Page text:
And of course, now that everyone knows I’m dating the man of my wildest dreams, everyone is asking when I’m moving to Washington.

I love San Francisco and sometimes I wonder if I’m ready to leave it. East Bay is tempting me with its warmer temperatures and its true understanding of community – two things I’ve been craving since I’ve made the move.

In an attempt to break in some hiking boots to prep for my trip to Peru, I spent a sun-filled afternoon trekking across the city starting at the entrance to Golden Gate Park and ending up at the Ocean Beach, all while making friends and discovering hidden gems along the way.

At the end of my nine hour urban trek and sun bathing trip, I had walked 10.4 miles. Want to see the journey? Here’s the beauty that is Golden Gate Park…through my eyes.

Croissants from Arsicault from nadia ibanez on Vimeo.

My girlfriend and I started our day with a visit to my favorite croissant shop (and apparently everyone else’s), Arsicault. I’ve been coming to this place for about a year now but after the bakery received some national headlines, my trips have been less frequent. The stars must have aligned because we showed up with only four others in line ahead of us while trays of freshly baked ham and cheese croissants waited for us.

Conservatory of Flowers, San Francisco
Blue Skies in SF

We walked from the bakery to entrance of Golden Gate Park at Arguello to the lawn of the Conservatory of Flowers. I love coming to the park on the weekends because the main roads are closed to cars and you can usually find some form of music playing in the background. We had a jazz quartet playing in the cave by the Conservatory and decided to lay out a blanket and get some sun.

Jazz in Golden Gate Park from nadia ibanez on Vimeo.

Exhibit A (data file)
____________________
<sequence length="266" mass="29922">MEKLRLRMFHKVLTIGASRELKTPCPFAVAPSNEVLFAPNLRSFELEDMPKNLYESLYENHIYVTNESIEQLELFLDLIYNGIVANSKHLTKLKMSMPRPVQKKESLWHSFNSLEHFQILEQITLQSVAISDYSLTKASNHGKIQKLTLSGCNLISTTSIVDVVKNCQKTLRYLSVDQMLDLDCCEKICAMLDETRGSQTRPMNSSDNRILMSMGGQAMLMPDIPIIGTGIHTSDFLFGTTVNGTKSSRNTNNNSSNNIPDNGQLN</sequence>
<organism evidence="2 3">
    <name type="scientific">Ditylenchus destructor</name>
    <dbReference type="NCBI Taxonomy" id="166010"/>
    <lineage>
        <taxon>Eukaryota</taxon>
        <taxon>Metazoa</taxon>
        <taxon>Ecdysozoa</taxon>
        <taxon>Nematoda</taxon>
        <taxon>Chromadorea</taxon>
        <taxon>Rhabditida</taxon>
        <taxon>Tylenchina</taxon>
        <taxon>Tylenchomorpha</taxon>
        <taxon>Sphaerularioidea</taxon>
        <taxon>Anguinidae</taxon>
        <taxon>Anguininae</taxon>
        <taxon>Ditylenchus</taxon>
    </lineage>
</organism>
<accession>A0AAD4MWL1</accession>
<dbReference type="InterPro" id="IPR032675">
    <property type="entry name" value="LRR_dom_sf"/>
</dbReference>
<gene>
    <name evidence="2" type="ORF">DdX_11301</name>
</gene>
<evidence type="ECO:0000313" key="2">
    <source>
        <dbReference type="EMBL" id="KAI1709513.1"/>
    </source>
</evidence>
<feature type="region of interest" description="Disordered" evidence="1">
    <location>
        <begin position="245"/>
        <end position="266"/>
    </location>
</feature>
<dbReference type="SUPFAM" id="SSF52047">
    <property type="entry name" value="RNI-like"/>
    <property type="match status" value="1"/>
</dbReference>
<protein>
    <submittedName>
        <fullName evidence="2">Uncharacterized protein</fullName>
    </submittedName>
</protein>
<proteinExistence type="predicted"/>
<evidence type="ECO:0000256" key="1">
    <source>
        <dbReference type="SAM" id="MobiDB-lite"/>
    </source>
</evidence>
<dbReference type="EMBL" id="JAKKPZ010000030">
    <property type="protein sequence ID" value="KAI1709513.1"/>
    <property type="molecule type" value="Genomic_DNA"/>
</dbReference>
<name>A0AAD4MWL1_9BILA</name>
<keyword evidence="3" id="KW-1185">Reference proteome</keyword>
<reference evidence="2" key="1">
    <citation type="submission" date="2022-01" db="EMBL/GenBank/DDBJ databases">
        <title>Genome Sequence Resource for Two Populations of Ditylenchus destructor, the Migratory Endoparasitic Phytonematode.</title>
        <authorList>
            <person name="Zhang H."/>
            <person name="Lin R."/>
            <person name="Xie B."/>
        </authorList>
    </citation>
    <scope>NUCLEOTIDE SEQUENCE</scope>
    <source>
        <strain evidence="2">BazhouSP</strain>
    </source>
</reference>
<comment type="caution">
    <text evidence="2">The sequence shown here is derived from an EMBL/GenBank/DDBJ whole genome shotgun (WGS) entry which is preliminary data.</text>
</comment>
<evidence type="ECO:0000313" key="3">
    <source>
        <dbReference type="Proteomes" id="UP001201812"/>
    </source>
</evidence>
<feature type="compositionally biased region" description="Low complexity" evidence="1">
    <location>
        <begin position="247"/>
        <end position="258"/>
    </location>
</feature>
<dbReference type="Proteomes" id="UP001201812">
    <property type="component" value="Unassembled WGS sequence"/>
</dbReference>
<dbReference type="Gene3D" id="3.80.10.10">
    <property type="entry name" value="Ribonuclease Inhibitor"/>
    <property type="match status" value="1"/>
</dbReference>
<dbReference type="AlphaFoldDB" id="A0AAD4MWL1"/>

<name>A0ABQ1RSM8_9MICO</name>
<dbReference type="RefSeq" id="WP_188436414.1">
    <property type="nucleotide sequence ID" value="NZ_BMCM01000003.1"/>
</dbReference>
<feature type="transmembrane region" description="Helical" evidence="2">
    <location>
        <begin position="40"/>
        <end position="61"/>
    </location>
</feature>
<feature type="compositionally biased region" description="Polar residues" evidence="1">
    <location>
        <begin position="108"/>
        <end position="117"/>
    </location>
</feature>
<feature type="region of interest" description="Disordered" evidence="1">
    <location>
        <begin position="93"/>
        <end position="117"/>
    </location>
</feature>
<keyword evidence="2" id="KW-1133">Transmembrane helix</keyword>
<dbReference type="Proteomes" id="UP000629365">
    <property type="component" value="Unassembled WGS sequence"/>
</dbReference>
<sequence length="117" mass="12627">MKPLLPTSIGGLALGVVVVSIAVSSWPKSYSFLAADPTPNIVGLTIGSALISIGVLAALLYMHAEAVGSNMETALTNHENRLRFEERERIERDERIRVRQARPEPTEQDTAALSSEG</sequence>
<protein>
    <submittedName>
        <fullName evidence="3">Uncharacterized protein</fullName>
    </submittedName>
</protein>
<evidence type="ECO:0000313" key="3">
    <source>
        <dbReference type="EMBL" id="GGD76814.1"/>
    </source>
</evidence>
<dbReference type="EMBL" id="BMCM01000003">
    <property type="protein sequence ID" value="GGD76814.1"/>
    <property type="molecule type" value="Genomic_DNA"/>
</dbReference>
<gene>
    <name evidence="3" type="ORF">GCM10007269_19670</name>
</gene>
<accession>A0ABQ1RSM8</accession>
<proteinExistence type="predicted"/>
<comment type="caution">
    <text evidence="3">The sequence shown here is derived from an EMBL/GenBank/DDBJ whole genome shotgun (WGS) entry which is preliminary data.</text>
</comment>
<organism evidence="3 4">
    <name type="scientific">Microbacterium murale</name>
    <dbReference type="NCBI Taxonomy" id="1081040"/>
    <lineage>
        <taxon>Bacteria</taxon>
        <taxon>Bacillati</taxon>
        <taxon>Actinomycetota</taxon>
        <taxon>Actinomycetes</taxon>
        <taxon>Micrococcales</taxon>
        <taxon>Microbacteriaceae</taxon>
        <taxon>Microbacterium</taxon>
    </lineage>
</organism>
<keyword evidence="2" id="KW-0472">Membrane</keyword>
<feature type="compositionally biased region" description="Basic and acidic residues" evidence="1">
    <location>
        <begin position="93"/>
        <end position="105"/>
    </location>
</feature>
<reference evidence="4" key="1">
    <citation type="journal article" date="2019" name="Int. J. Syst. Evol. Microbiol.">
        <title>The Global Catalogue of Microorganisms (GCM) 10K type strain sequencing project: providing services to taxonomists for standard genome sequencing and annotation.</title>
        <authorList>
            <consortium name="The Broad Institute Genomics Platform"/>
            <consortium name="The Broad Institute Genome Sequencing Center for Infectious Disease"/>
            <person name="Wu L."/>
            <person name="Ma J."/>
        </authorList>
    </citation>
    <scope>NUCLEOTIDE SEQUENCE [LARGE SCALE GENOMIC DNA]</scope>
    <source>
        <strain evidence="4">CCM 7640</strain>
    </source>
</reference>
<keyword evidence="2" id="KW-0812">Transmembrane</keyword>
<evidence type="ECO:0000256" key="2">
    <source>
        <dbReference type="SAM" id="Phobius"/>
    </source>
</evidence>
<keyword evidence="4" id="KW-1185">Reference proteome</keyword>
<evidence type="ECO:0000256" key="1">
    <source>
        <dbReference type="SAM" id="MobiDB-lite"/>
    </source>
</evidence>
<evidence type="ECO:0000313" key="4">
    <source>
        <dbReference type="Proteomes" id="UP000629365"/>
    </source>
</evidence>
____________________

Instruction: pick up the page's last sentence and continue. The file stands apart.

I count only sunny hours sun dial
I count only sunny hours — Golden Gate Park

When my friend had to leave, I walked through Haight Ashbury to see if any excitement was going on before walking back to the park and starting my trek. I made my way to the Shakespeare Garden where I’d often walk by and see a wedding ceremony or someone taking photos. The sun was blazing by this point and I laid in the grass while a newlywed couple took some family portraits.

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Making furry friends at the Park.
Is it weird that I think we look alike?
Is it weird that I think we look alike?

The wind and clouds weren’t making an appearance yet so I decided on some new change of scenery and headed back to the courtyard in between the De Young museum and the Academy of Sciences. There was a concert going at the Music Concourse but I pushed through and headed toward John F Kennedy Dr. Before I could make it to the road, I met the most adorable dog and his equally sweet owner. After getting my dog fix and making a friend, I continued on to the Rose Garden.

Rose Garden, Golden Gate Park
Rose Garden, Golden Gate Park

I’ve walked by this place dozens of times and finally checked it out. You could see the roses blooming from afar and the scent of English roses permeated the area. I’m in love with this place and might end up spending some other sunny days in the flowers.

I walked up to Stow Lake to see all of the couples rowing in their little boats before laying down at Hellman Hollow. I love this hilly and grassy part of the park and it’s perfect for people watching. After walking up to the Polo Fields to see what this place looks like when it’s not infested with Outside Land attendees, I walked up to the Golden Gate Angling and Casting Club to watch some neighbors practice their casting skills. It never even crossed my mind to check this place out, but I quickly became hypnotized by the fishing lines as they gently touched the surface of the water.

After saying hello to the bison at the Paddock, I kept walking until I reached the Queen Wilhelmina Tulip Garden and Dutch Windmill. The sugar from the croissants was finally started to wear off so I treated myself to a late Lobster Roll lunch at Beach Chalet to re-fuel. The sun was still out and the wind was picking up but I found myself standing on the boardwalk looking out onto the ocean.

Whale watching at Ocean Beach.
Whale watching at Ocean Beach.

The water seemed calm and tons of people were out on the beach. I must have stood there for an hour watching the surf and a pod of whales that were feeding. It was a beautiful sight to see and I’ll never forget how magical that afternoon was. I started to head home, admired the neighborhood’s curiosities and walked up a massively steep hill to complete my trek.